From the late 1880s to the mid-1930s, a succession of investor-owned utilities served Little Rock and North Little Rock. Among them was a system built in 1880 by Zeb Ward, one of the founders of Mountain Valley Spring Water Company in 1883, lessee of the Arkansas State Penitentiary from 1872 to 1882, and president of the Little Rock and Mississippi Railroad. "By 1882, nobody was happy with the water quality," Bohannon said.

Rebsamen Golf Course was the water reservoir field. Intake, near the current location of Cajun's Wharf, pumped water from the Arkansas River up Reservoir Hill, and came back back to the city via gravity. Service was OK, but the water quality was poor.

In 1927, the river rose 10 feet above flood state to 33 feet. There was a drought later that year, then another in 1930.

"A new water source was necessary by 1934," Bohannon said. Arkansaw Water Works Company owned the Little Rock system from 1910 to 1936 when the city of Little Rock, after securing a federal grant and loan, purchased facilities serving the south side of the river from private owners.

North Little Rock Water Company owned the system north of the river from 1936 to 1959, when the city of North Little Rock purchased facilities serving its corporate boundaries and rural customers.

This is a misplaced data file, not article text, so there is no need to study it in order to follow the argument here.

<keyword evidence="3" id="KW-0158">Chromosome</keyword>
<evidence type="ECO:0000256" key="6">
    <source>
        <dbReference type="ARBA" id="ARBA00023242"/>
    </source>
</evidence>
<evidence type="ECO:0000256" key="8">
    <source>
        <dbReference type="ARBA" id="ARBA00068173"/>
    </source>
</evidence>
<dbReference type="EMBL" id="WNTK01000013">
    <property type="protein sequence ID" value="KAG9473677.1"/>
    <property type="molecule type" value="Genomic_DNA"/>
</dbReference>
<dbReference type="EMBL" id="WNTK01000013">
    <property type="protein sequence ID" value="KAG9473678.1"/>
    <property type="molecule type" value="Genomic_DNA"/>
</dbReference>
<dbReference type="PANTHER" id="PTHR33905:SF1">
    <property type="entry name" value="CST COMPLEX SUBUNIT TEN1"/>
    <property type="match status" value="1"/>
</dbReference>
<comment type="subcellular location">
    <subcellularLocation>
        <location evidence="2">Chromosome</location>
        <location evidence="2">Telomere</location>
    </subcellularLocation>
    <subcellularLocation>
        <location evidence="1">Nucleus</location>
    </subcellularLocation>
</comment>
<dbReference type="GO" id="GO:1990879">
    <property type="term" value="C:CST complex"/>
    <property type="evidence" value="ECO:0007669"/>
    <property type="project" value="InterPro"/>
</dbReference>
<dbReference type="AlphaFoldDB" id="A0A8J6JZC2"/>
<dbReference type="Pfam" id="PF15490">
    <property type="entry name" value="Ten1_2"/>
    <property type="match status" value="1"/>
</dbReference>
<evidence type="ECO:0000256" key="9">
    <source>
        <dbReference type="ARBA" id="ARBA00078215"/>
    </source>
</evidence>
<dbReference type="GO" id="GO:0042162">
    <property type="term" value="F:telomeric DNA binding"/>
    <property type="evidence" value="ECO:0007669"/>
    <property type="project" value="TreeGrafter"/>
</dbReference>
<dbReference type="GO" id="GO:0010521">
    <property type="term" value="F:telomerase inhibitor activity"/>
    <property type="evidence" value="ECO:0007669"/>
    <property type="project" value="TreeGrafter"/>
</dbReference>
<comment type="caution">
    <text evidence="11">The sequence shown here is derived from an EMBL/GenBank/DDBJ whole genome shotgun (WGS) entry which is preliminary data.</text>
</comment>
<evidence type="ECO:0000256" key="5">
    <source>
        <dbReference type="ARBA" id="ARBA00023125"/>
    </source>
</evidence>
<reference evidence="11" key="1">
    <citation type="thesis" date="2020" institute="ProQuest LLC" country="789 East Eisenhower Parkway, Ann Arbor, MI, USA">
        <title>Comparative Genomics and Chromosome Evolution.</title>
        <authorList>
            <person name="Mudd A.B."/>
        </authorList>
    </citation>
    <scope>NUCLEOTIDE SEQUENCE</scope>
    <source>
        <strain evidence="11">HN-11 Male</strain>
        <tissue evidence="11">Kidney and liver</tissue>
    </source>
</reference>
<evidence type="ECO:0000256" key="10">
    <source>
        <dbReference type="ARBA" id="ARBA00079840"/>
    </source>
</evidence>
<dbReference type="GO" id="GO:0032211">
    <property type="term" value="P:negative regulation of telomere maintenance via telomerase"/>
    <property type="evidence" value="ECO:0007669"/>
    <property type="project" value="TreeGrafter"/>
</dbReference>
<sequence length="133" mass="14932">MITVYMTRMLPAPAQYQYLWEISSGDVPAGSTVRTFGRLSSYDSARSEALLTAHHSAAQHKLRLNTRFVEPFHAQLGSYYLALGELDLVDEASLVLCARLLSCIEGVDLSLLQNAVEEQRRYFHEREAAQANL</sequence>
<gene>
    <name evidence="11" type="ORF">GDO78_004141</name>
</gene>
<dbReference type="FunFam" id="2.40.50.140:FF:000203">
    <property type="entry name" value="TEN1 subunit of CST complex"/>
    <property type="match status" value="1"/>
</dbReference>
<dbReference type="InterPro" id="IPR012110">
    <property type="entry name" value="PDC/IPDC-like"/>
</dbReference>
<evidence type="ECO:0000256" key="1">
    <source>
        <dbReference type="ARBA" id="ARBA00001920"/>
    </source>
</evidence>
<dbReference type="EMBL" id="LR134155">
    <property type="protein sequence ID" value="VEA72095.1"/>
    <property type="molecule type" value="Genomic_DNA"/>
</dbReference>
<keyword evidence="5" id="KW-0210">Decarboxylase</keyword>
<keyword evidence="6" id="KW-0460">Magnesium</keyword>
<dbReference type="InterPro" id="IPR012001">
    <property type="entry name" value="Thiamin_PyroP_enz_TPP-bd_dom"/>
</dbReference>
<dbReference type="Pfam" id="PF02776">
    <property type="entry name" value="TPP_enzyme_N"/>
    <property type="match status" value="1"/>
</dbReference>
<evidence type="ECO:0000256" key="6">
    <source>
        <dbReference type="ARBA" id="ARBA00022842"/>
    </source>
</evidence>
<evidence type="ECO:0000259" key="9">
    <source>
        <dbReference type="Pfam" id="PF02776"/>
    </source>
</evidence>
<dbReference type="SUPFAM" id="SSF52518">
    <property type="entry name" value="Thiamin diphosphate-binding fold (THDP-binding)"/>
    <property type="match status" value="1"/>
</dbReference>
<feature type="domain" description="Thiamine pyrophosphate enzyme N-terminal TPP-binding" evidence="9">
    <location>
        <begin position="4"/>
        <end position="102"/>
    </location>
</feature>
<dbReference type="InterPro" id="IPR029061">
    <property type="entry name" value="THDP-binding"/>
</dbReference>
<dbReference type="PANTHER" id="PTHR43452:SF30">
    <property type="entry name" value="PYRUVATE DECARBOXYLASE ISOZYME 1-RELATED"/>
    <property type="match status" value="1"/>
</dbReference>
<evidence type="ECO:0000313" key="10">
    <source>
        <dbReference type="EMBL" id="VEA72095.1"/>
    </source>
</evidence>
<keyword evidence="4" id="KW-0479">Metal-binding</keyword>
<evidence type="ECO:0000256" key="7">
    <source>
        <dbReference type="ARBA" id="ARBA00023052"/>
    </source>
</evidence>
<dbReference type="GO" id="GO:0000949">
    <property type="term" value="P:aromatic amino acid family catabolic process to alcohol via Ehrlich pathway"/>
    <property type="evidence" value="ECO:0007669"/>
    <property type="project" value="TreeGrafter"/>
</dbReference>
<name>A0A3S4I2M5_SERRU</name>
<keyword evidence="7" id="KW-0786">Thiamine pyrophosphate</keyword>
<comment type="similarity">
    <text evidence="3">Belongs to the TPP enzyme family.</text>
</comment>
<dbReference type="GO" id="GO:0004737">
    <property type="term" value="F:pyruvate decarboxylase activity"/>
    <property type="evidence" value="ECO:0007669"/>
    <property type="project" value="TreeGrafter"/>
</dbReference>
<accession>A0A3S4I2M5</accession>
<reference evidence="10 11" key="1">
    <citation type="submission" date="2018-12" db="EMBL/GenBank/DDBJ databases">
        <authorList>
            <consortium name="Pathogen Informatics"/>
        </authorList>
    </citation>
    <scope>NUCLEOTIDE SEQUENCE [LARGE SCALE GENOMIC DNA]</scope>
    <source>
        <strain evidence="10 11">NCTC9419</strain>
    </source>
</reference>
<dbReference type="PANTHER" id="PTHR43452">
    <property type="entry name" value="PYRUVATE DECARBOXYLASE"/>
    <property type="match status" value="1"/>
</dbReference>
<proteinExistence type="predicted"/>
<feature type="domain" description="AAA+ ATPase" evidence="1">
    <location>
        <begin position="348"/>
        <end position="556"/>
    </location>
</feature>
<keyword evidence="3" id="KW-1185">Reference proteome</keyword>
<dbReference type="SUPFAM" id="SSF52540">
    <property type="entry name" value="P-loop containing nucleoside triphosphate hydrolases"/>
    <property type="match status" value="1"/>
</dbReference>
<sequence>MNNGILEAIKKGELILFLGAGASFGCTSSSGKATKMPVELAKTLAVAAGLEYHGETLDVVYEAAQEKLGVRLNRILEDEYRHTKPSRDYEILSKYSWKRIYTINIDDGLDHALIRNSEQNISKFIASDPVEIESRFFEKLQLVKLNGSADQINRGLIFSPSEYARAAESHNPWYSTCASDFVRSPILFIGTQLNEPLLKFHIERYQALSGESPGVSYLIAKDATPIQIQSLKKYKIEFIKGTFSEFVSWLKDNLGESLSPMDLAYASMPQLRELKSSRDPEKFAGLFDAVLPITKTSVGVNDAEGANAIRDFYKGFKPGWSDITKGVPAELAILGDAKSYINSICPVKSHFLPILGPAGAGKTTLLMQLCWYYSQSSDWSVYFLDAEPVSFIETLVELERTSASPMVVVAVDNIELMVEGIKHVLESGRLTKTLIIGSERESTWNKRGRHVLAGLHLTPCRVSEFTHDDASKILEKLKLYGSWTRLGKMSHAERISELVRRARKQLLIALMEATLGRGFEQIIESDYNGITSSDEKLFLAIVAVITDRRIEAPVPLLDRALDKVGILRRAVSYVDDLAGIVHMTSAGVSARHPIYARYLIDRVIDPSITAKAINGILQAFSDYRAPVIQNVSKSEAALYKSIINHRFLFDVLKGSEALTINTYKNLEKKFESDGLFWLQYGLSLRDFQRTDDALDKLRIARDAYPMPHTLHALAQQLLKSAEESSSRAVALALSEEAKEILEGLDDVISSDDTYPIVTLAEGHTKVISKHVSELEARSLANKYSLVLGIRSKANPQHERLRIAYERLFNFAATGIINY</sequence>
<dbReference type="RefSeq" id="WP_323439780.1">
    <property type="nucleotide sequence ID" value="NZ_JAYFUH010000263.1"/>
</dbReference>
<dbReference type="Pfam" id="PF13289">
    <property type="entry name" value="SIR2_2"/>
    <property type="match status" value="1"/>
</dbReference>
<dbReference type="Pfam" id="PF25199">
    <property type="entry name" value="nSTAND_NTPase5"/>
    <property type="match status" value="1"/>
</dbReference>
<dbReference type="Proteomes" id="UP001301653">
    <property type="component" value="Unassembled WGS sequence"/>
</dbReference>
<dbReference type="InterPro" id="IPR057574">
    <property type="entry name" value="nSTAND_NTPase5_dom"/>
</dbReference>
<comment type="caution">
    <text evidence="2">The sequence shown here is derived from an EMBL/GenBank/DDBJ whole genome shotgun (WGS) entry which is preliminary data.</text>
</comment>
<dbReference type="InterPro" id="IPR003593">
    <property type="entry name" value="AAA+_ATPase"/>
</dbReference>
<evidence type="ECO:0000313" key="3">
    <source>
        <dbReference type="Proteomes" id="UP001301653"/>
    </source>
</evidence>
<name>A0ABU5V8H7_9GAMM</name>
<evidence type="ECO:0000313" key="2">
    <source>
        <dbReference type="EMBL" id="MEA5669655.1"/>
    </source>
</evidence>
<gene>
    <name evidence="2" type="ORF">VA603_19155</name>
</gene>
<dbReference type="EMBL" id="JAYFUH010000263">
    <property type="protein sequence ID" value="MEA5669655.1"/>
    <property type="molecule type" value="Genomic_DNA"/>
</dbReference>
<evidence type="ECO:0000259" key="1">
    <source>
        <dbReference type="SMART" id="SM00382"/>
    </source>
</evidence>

Little Rock Municipal Water Works began construction from Lake Winona to the Ozark Point Water Treatment Plant in July 1936. Completed in February 1938, it conveys to Jack H. Wilson Water Treatment Plant and supplies a significant part of the utility's service area.

In June 1958, water from the then new pump-driven Lake Maumelle source flowed into the system, with more pumps being added through 2010.

In 2000, "Water for Our Future: Overcoming Regional Paralysis," a study by the University of Arkansas at Little Rock, marked the beginning of a new era in cooperation and metropolitan services for Little Rock and North Little Rock.

At the time, according to CAW and Central Arkansas Library System's Encyclopedia of Arkansas, the two cities had a 64-year-old history as water supplier and customer. The UALR study encouraged the cities to move past geographical differences and corporate interests toward the good of the customer base and surrounding areas.

The result was a decision by governing bodies and water commissions to merge Little Rock Municipal Water Works and North Little Rock Water Department into Central Arkansas Water. On March 5, 2001, city and water officials signed a consolidation agreement. On July 1, 2001, the utilities merged human resources and operations.

I remember, when living for several months in Washington, D.C., in 1990, that everyone was carrying around plastic bottles of water. That wasn't happening in Little Rock at the time. Why? I wondered. Then I tasted the water that came out of the District's fountains and taps. And understood how much better ours was, and remains.

Karen Martin is senior editor of Perspective.

kmartin@arkansasonline.com

Editorial on 02/16/2020

Print Headline: Our water: past, present, future